Gulping or Swallowing
Is your baby randomly swallowing or gulping after feeding or burping? It’s simply another way babies deal with the liquid at the back of their throat. Again, ensure your baby is upright to prevent them from choking.
Stomach contents traveling up the esophagus can trigger your baby’s gag reflex. It can make your baby choke when it hits the back of the throat. Hold them up immediately if this occurs while you’re feeding your baby.
The last thing you’ll want is your baby choking or gagging while lying down.
Undoubtedly, acid reflux will cause discomfort while your baby is feeding. This can include arching the back to help alleviate their pain. Symptoms may worsen if they’re lying down while feeding.
Crying and refusing to eat may also become the norm. This can make feeding your baby difficult or sometimes even impossible. They may even start feeding for shorter periods. Unfortunately, refusing to feed altogether isn’t uncommon. It’s one of the ways a baby will try to avoid the pain experienced while eating.
Feed your baby while they are in a seated position to try to prevent this as much as possible. Contact your physician if your baby starts eating less or refuses to eat.
Over time, the acidity of the stomach contents can cause lesions in the esophagus. This creates a burning condition often referred to as heartburn. Adults can express this discomfort when it occurs, but it’s impossible for a baby.
Your baby may display some of the actions above. The recommendations above, including smaller feeding portions, may help alleviate this. In severe cases, your doctor might recommend acid-suppressing medication.
If your baby becomes congested or starts wheezing, see your pediatrician. This can be a sign of pneumonia. It’s an unfortunate complication associated with acid reflux.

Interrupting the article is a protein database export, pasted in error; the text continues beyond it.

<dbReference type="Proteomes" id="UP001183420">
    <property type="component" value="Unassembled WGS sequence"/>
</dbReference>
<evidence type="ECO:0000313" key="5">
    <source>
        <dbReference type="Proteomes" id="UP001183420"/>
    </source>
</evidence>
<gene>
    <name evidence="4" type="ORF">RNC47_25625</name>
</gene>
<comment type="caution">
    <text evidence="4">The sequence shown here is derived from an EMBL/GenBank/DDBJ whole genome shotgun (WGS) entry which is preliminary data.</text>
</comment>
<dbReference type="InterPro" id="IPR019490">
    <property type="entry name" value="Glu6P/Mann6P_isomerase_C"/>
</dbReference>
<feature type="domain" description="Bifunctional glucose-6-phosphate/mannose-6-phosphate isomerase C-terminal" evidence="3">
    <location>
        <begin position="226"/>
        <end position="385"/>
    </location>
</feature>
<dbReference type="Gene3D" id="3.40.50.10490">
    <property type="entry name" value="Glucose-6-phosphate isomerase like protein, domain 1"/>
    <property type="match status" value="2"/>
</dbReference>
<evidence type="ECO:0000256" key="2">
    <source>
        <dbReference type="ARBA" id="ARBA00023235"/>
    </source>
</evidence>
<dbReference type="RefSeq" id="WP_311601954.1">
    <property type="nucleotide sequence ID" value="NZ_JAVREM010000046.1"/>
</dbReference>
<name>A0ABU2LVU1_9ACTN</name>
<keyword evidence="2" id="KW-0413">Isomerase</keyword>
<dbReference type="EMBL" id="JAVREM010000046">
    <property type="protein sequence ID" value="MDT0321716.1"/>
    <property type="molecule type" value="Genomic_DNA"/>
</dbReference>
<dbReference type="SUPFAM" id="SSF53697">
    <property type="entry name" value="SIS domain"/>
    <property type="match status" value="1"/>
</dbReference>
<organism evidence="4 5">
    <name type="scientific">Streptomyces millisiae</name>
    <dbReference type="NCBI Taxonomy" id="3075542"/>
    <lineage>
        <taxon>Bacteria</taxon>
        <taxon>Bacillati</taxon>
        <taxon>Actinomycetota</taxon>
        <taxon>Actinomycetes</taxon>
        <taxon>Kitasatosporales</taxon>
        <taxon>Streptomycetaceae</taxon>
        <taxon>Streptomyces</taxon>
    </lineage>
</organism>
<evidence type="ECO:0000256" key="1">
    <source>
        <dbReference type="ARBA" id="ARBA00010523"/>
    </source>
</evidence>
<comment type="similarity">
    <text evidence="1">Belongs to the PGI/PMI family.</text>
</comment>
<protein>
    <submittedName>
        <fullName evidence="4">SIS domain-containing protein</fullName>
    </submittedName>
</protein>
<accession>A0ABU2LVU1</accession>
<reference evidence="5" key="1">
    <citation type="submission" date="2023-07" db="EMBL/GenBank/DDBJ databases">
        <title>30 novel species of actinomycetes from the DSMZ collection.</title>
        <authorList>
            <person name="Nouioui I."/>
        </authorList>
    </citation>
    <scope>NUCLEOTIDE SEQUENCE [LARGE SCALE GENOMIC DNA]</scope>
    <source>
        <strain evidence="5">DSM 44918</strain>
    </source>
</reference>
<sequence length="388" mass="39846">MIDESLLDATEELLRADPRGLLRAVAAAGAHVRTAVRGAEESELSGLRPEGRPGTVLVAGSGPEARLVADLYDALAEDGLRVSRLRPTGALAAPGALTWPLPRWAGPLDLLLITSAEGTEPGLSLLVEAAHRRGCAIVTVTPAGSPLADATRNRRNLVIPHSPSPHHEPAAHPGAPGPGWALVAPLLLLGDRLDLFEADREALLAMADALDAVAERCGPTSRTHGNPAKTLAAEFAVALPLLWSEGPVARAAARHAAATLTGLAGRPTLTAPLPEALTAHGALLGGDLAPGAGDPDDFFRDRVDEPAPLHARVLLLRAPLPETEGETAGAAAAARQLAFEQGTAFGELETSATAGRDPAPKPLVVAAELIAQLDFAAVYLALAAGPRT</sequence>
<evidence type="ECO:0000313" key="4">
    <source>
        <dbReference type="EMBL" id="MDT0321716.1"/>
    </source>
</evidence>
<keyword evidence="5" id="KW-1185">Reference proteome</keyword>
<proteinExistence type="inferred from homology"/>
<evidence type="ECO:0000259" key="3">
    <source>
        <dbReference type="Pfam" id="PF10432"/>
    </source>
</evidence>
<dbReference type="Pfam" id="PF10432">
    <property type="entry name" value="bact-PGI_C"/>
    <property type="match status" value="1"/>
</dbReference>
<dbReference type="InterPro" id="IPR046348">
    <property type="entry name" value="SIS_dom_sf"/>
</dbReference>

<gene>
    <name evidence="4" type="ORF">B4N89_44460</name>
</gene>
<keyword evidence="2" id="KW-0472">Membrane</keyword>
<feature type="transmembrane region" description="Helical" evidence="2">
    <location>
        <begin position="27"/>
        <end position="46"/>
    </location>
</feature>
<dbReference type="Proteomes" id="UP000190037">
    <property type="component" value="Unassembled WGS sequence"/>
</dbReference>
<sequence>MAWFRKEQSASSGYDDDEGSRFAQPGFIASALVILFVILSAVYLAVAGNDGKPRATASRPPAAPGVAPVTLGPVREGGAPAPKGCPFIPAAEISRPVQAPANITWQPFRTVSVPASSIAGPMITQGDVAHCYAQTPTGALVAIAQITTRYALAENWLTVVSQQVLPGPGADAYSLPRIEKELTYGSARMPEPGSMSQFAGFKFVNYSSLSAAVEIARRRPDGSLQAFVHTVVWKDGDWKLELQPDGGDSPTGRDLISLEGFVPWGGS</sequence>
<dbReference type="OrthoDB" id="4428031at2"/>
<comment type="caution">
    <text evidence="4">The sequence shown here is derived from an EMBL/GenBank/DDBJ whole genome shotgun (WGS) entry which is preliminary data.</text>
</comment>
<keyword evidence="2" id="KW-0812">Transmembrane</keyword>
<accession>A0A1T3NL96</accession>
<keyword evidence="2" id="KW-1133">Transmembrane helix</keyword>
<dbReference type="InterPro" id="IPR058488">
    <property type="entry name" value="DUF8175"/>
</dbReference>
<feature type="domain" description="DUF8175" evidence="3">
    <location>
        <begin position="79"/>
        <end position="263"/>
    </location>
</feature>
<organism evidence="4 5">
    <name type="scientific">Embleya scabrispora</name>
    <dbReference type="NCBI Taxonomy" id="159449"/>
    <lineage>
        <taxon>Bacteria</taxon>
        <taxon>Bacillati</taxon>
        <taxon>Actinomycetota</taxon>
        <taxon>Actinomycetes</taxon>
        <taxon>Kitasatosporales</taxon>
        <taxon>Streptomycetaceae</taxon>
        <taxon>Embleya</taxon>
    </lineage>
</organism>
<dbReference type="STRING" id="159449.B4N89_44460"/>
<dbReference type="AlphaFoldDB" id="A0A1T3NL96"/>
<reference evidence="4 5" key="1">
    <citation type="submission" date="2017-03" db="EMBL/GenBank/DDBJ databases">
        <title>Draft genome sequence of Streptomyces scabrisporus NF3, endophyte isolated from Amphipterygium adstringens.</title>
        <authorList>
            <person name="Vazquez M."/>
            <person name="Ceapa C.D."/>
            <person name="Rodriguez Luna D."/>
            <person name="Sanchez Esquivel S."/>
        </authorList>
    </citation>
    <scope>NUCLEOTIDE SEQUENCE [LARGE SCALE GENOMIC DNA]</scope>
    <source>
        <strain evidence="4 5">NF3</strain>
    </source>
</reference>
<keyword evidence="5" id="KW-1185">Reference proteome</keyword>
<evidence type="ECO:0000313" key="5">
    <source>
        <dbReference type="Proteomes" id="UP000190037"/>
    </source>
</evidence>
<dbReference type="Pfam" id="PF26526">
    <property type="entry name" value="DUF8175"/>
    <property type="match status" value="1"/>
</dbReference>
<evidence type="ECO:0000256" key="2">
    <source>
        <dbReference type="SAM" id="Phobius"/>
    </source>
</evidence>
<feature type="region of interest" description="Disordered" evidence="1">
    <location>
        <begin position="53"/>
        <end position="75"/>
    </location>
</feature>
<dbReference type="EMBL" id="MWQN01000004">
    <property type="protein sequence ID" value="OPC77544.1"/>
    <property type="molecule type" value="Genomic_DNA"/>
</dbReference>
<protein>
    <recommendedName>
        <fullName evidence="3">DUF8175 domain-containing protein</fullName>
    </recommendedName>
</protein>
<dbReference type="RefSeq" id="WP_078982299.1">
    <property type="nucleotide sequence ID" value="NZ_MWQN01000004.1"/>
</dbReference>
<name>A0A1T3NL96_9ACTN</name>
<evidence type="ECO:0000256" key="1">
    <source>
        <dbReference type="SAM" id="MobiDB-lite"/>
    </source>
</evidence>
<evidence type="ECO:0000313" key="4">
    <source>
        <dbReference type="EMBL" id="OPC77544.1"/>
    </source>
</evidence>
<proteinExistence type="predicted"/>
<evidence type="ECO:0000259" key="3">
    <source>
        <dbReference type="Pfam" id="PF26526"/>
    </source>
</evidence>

It can occur when your baby inhales the stomach contents that come up their esophagus. It can lead to pneumonia if it enters your baby’s lungs, windpipe, or both.
Your baby can develop asthma because of this as well. The acidity of the stomach contents can irritate the lungs creating a chain reaction. Symptoms can include:
- Tightening of the chest
There may also be other symptoms associated with asthma.
Holding your baby upright after feeding helps. This reduces the chance of them inhaling stomach contents as it comes up the esophagus.
Some babies take longer to adopt a regular sleep routine. However, if this becomes persistent, you may want to speak to your pediatrician. It can be due to your baby’s acid reflux.
Can you imagine experiencing the symptoms above while lying down? In these situations, sleeping will be difficult or impossible. It can also be dangerous if gagging or choking occurs while your baby is asleep. Get advice from your doctor on the best sleeping position for your baby when symptoms arise.
Your baby may not have all of these symptoms. However, having two or more will usually be an indication of reflux. Call your pediatrician if they persist or if you notice your baby not gaining weight.
Newborn Reflux Treatment
It’s probably reassuring to know that your baby will likely outgrow their reflux. However, this doesn’t lessen their discomfort while experiencing them.
It’s best to let it run its course. But you can do a few things to make your baby more comfortable during this period.
- Try feeding while your baby is sitting up, if possible. This will be difficult if breastfeeding.
- Hold your baby upright for as long as possible after feedings. This is particularly important if your baby is usually lying down while feeding.
- Burp your baby while holding them in this upright position after feeding.
- Feed your baby smaller portions. This may mean adjusting the number of times your baby feeds throughout the day.
Get Additional Support with Go Au Pair
Babies have suffered from acid reflux for centuries. Chances are, your baby will, too.
But now you know what baby reflux symptoms are. You also have an idea of how long they should last. This can help you successfully navigate this stage of your little one’s life.
The key lies in monitoring these symptoms. Don’t be afraid to talk with your pediatrician about what you observe. You can also share what you learn with an au pair so that they can assist while your baby is going through this phase. Go Au Pair offers hundreds of qualified au pairs who can help you every step of the way.
It’s important not to stress. Developmental stages like this one will pass before you know it. It may not seem that way now, but acid reflux will be a distant memory as you watch your baby grow into a healthy toddler.